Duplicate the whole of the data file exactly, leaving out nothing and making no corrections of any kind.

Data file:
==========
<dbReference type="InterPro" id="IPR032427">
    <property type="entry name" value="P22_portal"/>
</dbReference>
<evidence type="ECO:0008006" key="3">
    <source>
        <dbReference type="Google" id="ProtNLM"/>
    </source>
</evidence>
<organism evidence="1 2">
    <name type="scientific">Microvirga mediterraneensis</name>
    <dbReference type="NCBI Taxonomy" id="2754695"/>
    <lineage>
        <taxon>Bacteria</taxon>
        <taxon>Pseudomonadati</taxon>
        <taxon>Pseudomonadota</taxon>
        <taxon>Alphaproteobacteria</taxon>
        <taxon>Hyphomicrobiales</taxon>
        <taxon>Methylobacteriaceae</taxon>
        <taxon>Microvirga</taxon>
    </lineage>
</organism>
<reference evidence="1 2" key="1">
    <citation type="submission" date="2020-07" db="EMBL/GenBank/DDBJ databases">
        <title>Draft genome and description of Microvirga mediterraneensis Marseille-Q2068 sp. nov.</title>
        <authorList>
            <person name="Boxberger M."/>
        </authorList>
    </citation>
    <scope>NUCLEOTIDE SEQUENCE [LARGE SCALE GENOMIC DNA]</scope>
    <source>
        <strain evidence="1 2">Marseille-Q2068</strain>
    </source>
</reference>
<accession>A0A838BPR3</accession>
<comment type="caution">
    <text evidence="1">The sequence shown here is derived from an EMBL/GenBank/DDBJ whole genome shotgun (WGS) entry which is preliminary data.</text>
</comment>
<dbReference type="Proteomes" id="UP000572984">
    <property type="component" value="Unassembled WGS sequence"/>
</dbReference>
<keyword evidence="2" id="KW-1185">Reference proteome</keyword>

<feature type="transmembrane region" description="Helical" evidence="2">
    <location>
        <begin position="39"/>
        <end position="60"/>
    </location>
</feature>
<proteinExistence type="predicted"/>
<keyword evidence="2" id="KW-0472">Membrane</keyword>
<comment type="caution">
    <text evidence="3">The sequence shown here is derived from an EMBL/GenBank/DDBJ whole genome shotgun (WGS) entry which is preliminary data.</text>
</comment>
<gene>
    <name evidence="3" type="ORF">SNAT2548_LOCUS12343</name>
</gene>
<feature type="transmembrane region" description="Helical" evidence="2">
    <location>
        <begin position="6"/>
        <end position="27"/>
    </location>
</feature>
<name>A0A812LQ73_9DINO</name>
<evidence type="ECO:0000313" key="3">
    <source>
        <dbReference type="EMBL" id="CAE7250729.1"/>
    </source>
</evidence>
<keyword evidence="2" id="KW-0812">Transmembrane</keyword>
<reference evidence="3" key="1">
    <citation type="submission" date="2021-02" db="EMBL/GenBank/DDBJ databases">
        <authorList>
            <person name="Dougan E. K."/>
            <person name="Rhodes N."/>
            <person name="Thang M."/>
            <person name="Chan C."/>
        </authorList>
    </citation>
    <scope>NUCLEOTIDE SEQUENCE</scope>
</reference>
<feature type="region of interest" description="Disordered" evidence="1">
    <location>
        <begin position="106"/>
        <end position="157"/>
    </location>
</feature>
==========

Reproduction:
<dbReference type="InterPro" id="IPR032427">
    <property type="entry name" value="P22_portal"/>
</dbReference>
<evidence type="ECO:0008006" key="3">
    <source>
        <dbReference type="Google" id="ProtNLM"/>
    </source>
</evidence>
<organism evidence="1 2">
    <name type="scientific">Microvirga mediterraneensis</name>
    <dbReference type="NCBI Taxonomy" id="2754695"/>
    <lineage>
        <taxon>Bacteria</taxon>
        <taxon>Pseudomonadati</taxon>
        <taxon>Pseudomonadota</taxon>
        <taxon>Alphaproteobacteria</taxon>
        <taxon>Hyphomicrobiales</taxon>
        <taxon>Methylobacteriaceae</taxon>
        <taxon>Microvirga</taxon>
    </lineage>
</organism>
<reference evidence="1 2" key="1">
    <citation type="submission" date="2020-07" db="EMBL/GenBank/DDBJ databases">
        <title>Draft genome and description of Microvirga mediterraneensis Marseille-Q2068 sp. nov.</title>
        <authorList>
            <person name="Boxberger M."/>
        </authorList>
    </citation>
    <scope>NUCLEOTIDE SEQUENCE [LARGE SCALE GENOMIC DNA]</scope>
    <source>
        <strain evidence="1 2">Marseille-Q2068</strain>
    </source>
</reference>
<accession>A0A838BPR3</accession>
<comment type="caution">
    <text evidence="1">The sequence shown here is derived from an EMBL/GenBank/DDBJ whole genome shotgun (WGS) entry which is preliminary data.</text>
</comment>
<dbReference type="Proteomes" id="UP000572984">
    <property type="component" value="Unassembled WGS sequence"/>
</dbReference>
<keyword evidence="2" id="KW-1185">Reference proteome</keyword>

<feature type="transmembrane region" description="Helical" evidence="2">
    <location>
        <begin position="39"/>
        <end position="60"/>
    </location>
</feature>
<proteinExistence type="predicted"/>
<keyword evidence="2" id="KW-0472">Membrane</keyword>
<comment type="caution">
    <text evidence="3">The sequence shown here is derived from an EMBL/GenBank/DDBJ whole genome shotgun (WGS) entry which is preliminary data.</text>
</comment>
<gene>
    <name evidence="3" type="ORF">SNAT2548_LOCUS12343</name>
</gene>
<feature type="transmembrane region" description="Helical" evidence="2">
    <location>
        <begin position="6"/>
        <end position="27"/>
    </location>
</feature>
<name>A0A812LQ73_9DINO</name>
<evidence type="ECO:0000313" key="3">
    <source>
        <dbReference type="EMBL" id="CAE7250729.1"/>
    </source>
</evidence>
<keyword evidence="2" id="KW-0812">Transmembrane</keyword>
<reference evidence="3" key="1">
    <citation type="submission" date="2021-02" db="EMBL/GenBank/DDBJ databases">
        <authorList>
            <person name="Dougan E. K."/>
            <person name="Rhodes N."/>
            <person name="Thang M."/>
            <person name="Chan C."/>
        </authorList>
    </citation>
    <scope>NUCLEOTIDE SEQUENCE</scope>
</reference>
<feature type="region of interest" description="Disordered" evidence="1">
    <location>
        <begin position="106"/>
        <end position="157"/>
    </location>
</feature>